All I wanted to do was cook the dinner. That’s all. It shouldn’t have been so hard, should it? I mean I made it out of work and into our village with nine minutes to spare. Just enough time to pop into the shop for milk and meat before walking round to the schoolyard just as the bell rang. I gathered up the children – my own and our play date – and headed home, stopping off at kindergarten for the final child. I walk into the kitchen, glad I tidied away the breakfast things and put on the dishwasher before going to work. Two hours till dinner time. Perfect. Winnning. Yay.
Suddenly the kitchen is full of school bags, coats, toddlers shouting “Where are the raisins?” and schoolboys asking for yogurt. Brainwave – “You get the eggs from the chickens and I’ll make a snack, ok?” I say, whooshing them out of the kitchen, stopping off at the cloakroom to shove in the coats and bags. I take out the raisins, warm milk for my coffee and then it happens. “An egg broke but there are millions of them” one child announces, marching into the kitchen in mucky wellies. I assure him that’s ok before realising he has no eggs with him, at least none that I can see. “There are seventeen!” he exclaims just before his friend tells me “Yeah, he has his pockets full of them”. I look back at my own child and see an rapidly expanding dark spot on his trousers. “You didn’t put the eggs in your trouser pockets, did you?” I ask, eyeing up his new slim fit cords we just took the label off yesterday. “No”. Phew. “In my fleece pocket”. No! 90 minutes till dinner time.
Together we manage to remove the whole eggs from his pockets. A tricky task when the pockets are made for slim little children’s hands and the egg shells are covered in slimy raw egg. Fleece off, pants off, fresh clothes on. I decide to throw the clothes straight into the wash. No point crying over spilt milk. Or crushed eggs. The machine is full of the wash The Bavarian put on in the morning. I decide to throw it in the dryer. The dryer is full of the towels in put in last night. I look at the line. The line if full of the wash I hung up yestersday. After a laundry version of musical chairs I have a wash on, a load in the dryer and a basket full of folded washing to bring upstairs. Diana Ross’ Chain Reaction is playing on a loop in my head. An hour till dinner time.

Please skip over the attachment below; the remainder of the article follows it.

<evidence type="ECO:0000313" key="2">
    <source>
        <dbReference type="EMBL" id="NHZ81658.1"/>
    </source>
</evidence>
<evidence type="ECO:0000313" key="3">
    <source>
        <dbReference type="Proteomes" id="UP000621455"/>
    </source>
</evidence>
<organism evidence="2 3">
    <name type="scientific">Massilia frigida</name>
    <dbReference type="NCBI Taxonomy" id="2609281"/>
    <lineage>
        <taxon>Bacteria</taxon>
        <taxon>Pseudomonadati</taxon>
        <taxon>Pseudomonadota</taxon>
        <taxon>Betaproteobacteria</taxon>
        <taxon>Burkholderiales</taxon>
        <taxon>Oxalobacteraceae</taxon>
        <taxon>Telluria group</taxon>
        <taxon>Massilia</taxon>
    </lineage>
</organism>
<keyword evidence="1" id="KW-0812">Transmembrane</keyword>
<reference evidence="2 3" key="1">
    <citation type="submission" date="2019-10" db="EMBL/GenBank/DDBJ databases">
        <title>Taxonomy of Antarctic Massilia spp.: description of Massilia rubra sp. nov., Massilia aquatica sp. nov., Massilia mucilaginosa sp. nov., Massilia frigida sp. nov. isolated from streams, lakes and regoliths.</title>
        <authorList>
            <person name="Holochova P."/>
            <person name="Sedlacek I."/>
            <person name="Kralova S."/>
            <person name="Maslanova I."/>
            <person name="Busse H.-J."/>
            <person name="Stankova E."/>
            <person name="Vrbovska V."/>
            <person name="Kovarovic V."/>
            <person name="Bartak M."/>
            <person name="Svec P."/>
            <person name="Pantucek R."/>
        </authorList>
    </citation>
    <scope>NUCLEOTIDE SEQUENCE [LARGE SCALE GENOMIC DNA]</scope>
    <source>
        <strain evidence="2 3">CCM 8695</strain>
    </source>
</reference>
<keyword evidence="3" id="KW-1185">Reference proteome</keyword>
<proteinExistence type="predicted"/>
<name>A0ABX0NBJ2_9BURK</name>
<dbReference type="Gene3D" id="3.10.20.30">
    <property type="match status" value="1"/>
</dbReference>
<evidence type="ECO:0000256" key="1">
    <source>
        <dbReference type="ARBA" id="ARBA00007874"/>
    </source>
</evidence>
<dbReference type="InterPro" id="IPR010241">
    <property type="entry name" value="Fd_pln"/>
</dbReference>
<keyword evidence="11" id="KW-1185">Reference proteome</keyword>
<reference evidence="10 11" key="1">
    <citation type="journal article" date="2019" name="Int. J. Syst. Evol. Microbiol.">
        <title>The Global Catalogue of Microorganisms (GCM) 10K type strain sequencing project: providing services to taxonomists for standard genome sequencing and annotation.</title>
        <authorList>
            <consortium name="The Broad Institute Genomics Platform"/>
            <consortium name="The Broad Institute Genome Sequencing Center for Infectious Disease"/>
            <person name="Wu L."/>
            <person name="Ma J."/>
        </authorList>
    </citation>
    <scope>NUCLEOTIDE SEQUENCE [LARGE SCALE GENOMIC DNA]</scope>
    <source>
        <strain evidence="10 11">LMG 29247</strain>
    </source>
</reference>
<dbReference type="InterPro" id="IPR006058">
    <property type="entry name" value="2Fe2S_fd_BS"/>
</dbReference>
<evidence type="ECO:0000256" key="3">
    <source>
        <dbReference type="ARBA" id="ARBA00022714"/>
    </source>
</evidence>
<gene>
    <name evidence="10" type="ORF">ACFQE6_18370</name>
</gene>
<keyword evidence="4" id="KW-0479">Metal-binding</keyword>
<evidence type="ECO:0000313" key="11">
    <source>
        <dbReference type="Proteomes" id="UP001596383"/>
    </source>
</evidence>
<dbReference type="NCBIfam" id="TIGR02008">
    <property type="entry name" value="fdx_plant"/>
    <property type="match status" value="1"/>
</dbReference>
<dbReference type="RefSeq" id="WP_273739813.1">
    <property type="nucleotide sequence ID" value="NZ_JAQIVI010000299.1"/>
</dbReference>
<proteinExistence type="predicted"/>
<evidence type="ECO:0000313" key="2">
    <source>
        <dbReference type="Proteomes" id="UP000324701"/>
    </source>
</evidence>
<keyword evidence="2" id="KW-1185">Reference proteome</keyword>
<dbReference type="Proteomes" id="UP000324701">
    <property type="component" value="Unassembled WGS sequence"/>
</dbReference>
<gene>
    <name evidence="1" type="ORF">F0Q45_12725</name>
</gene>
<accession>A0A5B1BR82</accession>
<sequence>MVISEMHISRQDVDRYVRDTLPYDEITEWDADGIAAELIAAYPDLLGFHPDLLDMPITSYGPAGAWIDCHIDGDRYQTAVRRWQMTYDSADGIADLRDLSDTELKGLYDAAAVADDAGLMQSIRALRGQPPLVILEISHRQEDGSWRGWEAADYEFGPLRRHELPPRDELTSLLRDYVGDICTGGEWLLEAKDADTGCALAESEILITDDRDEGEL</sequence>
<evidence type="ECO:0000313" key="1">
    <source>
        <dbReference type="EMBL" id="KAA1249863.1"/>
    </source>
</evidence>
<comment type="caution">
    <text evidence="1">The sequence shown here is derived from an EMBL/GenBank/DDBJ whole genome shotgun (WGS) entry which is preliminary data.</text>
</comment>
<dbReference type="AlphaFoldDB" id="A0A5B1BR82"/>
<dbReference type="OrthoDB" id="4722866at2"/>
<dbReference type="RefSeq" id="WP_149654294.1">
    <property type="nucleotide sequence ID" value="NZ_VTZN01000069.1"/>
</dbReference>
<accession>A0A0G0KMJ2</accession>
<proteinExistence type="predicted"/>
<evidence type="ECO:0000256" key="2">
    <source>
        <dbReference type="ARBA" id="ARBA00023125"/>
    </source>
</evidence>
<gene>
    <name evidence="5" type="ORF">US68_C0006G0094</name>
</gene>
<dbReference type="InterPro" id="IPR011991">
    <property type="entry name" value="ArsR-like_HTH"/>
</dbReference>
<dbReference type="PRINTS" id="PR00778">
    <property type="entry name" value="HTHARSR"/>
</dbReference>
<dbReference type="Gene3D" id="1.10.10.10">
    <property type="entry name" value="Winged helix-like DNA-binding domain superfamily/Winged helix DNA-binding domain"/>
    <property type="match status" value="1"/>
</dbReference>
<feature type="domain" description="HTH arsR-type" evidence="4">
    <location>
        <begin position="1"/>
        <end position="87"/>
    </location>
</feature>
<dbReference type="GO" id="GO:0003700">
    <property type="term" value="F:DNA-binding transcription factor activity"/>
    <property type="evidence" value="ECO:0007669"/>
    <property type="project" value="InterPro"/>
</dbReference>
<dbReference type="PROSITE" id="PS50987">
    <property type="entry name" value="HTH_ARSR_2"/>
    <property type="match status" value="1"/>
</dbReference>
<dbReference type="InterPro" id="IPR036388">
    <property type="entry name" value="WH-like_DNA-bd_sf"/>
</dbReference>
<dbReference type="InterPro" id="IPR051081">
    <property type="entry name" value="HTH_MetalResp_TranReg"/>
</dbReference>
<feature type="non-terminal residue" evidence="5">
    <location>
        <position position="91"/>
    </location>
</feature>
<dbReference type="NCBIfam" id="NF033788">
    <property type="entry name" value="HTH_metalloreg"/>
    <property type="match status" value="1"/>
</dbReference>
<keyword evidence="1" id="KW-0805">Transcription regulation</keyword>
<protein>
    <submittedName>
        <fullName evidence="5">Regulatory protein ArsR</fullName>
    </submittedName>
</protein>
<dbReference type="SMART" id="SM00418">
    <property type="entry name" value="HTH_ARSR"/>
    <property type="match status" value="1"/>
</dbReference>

The dishes from the children’s snack and my coffee – half drunk, totally cold – are in the sink. The empty lunchboxes crowd the worktop. I decided to empty the dishwasher before starting on dinner. Good thing I put in on this morning. Not so good that the tab got wedged on top of a saucepan and the load needs rewashing. I shut the door and set it to the short program. I put away the milk and try to remember what I was planning to make for dinner along with the meat I bought. Rice? Yes. Or maybe no, since the press reveals that we have only enough for two people. “Spuds then”, I think to myself taking them out before turning to the hob. The hob that is a clutter of egg cartons, eggs, egg shell and raw egg. “I’ll pop all that into the sink” I tell myself before remembering the sink if full of dishes and the dishwasher is on. “There’s a hole in my bucket, dear Liza, dear Liza,…” springs to mind. I’m back where I started. All I wanted to do was cook the dinner. It shouldn’t be this hard, should it? 30 minutes till dinner time.
I open the fridge and put the meat back in. I open the freezer. Croquettes, fish fingers and peas try to cajole me into choosing them. Slow cooker beef & pork stew, batch-cooked chili con carne and butternut squash soup stare lovingly back at me. I grab the stew and open the microwave. Defrost. 20 minutes till dinner.